If you’re like most people, the expenses that you have today are a far cry from the expenses you had a year ago.
After all, although inflation has been trending downward, prices still were up 7.1% in November, compared to a year earlier. Some costs are up even higher year-over-year—such as food, which was up 10.6%, according to the November Consumer Price Index (CPI). Moreover, depending on where you live, your personal rate of inflation may even be higher than those nationwide figures. In Phoenix, for instance, inflation hit 12.10% year-over year in November, making it the metropolitan area with the highest inflation (among the 23 cities included in the ranking).
Your financial plan needs to take into account these higher prices and other aspects of your life that may have changed versus a year ago, according to experts. And so, as you develop your New Year’s “to-do” list, scheduling an appointment with your financial advisor should be near the top. That’s true any year—but going into 2023 especially, given the level of inflation and the market volatility over the past year.
As you look at your finances and prepare to discuss them with your advisor, here are some things to consider:
How has your spending changed?
“It’s important for individuals to examine their own spending patterns to determine their personal inflation rate. This will help them see how inflation is impacting them personally,” said Kimberly Bridges, director of financial planning at BOK Financial®.
One quick way of calculating your personal inflation rate is to subtract your total monthly spending from a year ago from your current monthly spending, and then to divide that number by your monthly spending from a year ago.
In addition to where you live, factors such as whether you own your home and commute to work may make your personal rate of inflation different from the nationwide average, Bridges noted. “Two categories where inflation has been exceptionally high are gasoline and rent, so an individual who is renting and commuting to the office each day has experienced a greater hit to their wallet than a retiree who owns his home.”
How much are you earning, really?
Employers plan to increase their salary budgets by 4.6% in 2023, which would be the highest expected annual jump in 15 years, according to a recent international survey by Willis Towers Watson.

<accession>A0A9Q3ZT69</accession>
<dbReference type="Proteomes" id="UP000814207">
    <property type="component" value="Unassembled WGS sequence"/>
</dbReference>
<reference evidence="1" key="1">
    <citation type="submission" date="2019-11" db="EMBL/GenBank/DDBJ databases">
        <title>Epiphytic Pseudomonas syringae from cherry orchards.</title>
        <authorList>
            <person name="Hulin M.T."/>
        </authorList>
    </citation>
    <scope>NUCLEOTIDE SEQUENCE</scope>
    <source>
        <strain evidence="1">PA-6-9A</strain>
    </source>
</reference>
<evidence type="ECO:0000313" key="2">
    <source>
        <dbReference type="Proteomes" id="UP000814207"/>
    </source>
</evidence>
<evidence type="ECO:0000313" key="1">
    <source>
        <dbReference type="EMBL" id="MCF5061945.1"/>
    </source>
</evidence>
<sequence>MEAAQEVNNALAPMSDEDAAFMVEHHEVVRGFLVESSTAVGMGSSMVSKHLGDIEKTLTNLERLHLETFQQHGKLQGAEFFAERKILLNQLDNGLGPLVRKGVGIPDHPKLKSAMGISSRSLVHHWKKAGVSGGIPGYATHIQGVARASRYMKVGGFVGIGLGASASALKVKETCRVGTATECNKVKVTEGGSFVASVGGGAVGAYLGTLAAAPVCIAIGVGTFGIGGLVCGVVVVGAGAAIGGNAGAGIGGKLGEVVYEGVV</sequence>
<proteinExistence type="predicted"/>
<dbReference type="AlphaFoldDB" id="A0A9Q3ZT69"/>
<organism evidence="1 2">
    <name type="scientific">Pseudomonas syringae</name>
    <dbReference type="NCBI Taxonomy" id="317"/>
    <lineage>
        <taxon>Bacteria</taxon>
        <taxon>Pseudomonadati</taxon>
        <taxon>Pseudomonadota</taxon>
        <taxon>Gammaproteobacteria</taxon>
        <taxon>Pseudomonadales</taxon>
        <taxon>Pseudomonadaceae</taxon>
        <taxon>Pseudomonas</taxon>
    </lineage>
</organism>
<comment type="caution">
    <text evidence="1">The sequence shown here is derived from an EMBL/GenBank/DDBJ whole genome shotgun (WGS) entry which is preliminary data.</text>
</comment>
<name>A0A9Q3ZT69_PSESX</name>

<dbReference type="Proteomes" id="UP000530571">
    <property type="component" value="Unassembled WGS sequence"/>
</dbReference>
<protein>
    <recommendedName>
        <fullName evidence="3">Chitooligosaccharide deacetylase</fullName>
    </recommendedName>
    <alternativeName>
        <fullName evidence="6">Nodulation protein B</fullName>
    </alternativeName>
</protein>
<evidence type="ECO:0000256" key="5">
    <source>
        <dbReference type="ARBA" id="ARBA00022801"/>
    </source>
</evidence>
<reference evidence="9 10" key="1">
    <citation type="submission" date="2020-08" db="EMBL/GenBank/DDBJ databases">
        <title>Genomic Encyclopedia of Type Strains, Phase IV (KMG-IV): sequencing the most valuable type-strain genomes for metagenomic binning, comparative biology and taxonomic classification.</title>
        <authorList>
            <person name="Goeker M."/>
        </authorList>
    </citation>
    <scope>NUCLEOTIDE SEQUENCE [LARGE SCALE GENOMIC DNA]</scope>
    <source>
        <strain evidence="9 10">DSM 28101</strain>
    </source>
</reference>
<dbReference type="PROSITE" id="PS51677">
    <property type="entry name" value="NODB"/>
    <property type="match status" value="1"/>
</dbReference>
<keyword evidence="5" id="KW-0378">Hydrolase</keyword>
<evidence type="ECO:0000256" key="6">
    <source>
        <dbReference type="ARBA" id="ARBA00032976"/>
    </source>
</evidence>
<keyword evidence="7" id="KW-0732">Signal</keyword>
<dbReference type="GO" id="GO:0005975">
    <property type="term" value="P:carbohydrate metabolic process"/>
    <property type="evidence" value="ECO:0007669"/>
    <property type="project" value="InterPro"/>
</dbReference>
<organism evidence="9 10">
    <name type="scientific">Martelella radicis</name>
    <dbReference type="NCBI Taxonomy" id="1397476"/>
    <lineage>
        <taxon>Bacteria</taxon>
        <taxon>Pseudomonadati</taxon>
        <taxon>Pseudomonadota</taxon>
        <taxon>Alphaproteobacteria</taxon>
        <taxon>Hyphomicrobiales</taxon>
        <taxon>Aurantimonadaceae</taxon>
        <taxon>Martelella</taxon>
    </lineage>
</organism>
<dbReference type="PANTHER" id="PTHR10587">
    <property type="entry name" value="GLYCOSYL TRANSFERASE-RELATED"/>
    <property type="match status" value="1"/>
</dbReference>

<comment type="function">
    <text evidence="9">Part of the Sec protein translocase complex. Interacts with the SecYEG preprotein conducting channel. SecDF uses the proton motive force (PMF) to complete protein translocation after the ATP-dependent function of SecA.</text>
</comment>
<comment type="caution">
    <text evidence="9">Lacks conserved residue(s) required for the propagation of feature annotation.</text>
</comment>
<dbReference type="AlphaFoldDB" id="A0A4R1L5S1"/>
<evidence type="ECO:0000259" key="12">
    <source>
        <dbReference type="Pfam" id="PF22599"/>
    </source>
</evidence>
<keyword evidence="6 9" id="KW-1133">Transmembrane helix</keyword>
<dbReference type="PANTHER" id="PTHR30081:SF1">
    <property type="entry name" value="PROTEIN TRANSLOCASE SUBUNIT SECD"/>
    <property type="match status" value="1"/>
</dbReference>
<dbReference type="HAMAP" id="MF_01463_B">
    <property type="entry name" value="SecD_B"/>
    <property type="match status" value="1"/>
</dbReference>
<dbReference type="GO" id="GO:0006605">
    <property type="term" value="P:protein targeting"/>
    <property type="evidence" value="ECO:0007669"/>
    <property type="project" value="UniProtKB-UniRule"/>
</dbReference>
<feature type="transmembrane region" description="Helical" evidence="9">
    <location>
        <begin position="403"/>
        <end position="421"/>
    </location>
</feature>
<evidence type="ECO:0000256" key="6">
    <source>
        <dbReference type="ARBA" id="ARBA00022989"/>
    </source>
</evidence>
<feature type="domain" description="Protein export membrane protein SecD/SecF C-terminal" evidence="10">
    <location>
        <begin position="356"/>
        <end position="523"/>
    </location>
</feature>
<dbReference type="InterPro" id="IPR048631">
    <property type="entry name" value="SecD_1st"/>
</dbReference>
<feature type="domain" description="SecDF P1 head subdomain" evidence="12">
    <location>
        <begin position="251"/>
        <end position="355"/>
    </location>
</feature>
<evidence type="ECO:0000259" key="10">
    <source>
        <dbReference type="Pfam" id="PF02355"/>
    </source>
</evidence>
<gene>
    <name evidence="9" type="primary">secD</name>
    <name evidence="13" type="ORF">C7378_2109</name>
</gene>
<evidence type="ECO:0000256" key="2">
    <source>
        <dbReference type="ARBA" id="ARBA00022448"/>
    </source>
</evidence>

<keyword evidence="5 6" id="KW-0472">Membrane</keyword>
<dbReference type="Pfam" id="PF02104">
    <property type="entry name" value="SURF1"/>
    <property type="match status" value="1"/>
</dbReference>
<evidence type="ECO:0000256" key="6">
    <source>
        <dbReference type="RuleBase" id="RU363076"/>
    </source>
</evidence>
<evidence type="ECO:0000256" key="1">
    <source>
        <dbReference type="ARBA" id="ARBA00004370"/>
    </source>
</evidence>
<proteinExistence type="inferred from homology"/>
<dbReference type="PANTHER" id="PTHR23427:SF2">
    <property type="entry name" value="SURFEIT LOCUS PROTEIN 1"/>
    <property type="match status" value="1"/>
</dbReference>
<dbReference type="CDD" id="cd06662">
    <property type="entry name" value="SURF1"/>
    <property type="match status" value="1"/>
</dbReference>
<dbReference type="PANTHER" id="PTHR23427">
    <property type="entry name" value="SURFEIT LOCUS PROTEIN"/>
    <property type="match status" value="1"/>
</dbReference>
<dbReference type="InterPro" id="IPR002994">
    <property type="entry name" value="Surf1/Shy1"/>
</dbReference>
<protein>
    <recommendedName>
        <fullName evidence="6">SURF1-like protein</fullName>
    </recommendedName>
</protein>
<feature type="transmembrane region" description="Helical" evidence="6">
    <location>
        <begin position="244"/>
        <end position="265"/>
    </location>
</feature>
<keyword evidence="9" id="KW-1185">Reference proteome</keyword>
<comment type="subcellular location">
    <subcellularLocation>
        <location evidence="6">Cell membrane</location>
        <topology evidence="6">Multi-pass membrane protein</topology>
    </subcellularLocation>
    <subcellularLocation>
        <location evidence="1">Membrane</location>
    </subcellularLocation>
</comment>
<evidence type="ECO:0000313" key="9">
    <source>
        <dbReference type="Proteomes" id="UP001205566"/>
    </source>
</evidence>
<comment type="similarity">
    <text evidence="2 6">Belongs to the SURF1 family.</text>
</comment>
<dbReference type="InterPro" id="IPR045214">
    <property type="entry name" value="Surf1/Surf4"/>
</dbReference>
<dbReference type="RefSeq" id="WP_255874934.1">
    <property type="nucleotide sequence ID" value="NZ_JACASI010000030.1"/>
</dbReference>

However, even if you do get a raise, it might not necessarily mean that you can book that trip to Aruba.
“Again, people need to look at their expenses to see how much they have actually been impacted by inflation. They may find that even with the pay increase they are falling behind,” Bridges said.
If after taking into account your personal rate of inflation, you do find that you are taking home more pay, your financial advisor can help you decide how best to use the extra money. “This may include increasing your 401(k) savings, adding to your investment portfolio, or simply building up your emergency fund,” she said.
Does your portfolio need an adjustment?
“At a minimum, even if you're someone who's not really interested in watching the financial markets, you still need to get in front of your advisor on an annual basis to gain an understanding of what's going on in the markets and what's going on with your portfolio specifically,” Bridges said.
Your advisor will review the performance of your portfolio, including a look at the difference between expectations at the beginning of last year versus how the portfolio actually performed and why.
This meeting is also an opportunity for you to review your investment objectives and take a "gut check" of how much risk you are comfortable taking, she added.
“If the market lows from 2022 caused you to lose sleep, you may want to discuss a strategy for reducing your risk exposure in the future”- Kim Bridges, director of financial planning at BOK Financial
Is your insurance coverage adequate and up-to-date?
Each year, you should be reviewing your insurance coverage, including property and casualty, as well as life insurance, Bridges said. Make sure you have adequate coverage and that your designated beneficiaries are up-to-date. Your homeowners’ insurance, for instance, should fully cover the cost of a rebuild in the event of a total loss.
Do you need to create or update your estate plan?
Recipients of a life insurance policy don’t have to pay income tax on what they receive. However, if your estate exceeds the federal applicable exclusion amount, which will increase to $12.92 million per person in 2023, then your estate could be substantially reduced due to estate taxes. That would leave less available for your heirs, especially as the amount over the exclusion will be taxed at 40%.
“This exclusion amount will revert back to roughly $6 million in 2026, so individuals whose estates today fall between those two numbers should work with their advisors to put a plan in place for taking advantage of today’s higher exclusion before it goes away,” Bridges noted.
“This is a big deal for anyone who will be impacted by it, and some of the preferred strategies will take time to implement, so now is a good time to address it,” she explained. “In addition, last year’s downturn in the market has provided an opportunity to engage in certain strategies that would in essence ‘freeze’ current valuations for purposes of transferring assets outside of the taxable estate. In other words, if you fall into this category you should not delay.”
Even if you won’t be impacted by the change, it’s still important to meet with your estate attorney, tax advisor and financial advisor now to put your estate plan in place, if you don’t have one—or to audit your estate plan if you do.
In Bridges’ words: “Assets can be depleted when there’s no estate plan in place.”